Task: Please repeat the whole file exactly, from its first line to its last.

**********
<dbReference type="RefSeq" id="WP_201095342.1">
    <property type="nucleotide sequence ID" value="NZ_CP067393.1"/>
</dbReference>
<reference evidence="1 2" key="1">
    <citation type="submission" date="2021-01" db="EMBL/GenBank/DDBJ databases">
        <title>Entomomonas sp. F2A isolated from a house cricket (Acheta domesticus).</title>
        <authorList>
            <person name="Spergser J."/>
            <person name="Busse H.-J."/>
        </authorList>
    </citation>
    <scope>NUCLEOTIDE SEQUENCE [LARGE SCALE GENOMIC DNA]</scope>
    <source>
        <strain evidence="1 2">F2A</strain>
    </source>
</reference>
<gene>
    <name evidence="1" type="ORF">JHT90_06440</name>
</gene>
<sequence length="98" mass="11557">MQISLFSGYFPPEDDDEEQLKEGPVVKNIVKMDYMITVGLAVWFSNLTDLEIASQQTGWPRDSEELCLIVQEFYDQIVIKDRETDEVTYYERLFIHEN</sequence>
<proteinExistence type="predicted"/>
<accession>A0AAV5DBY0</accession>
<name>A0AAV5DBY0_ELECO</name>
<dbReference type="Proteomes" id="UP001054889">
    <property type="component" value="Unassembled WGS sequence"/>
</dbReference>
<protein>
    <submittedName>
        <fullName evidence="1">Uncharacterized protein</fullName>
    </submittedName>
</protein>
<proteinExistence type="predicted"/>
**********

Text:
<dbReference type="RefSeq" id="WP_201095342.1">
    <property type="nucleotide sequence ID" value="NZ_CP067393.1"/>
</dbReference>
<reference evidence="1 2" key="1">
    <citation type="submission" date="2021-01" db="EMBL/GenBank/DDBJ databases">
        <title>Entomomonas sp. F2A isolated from a house cricket (Acheta domesticus).</title>
        <authorList>
            <person name="Spergser J."/>
            <person name="Busse H.-J."/>
        </authorList>
    </citation>
    <scope>NUCLEOTIDE SEQUENCE [LARGE SCALE GENOMIC DNA]</scope>
    <source>
        <strain evidence="1 2">F2A</strain>
    </source>
</reference>
<gene>
    <name evidence="1" type="ORF">JHT90_06440</name>
</gene>
<sequence length="98" mass="11557">MQISLFSGYFPPEDDDEEQLKEGPVVKNIVKMDYMITVGLAVWFSNLTDLEIASQQTGWPRDSEELCLIVQEFYDQIVIKDRETDEVTYYERLFIHEN</sequence>
<proteinExistence type="predicted"/>
<accession>A0AAV5DBY0</accession>
<name>A0AAV5DBY0_ELECO</name>
<dbReference type="Proteomes" id="UP001054889">
    <property type="component" value="Unassembled WGS sequence"/>
</dbReference>
<protein>
    <submittedName>
        <fullName evidence="1">Uncharacterized protein</fullName>
    </submittedName>
</protein>
<proteinExistence type="predicted"/>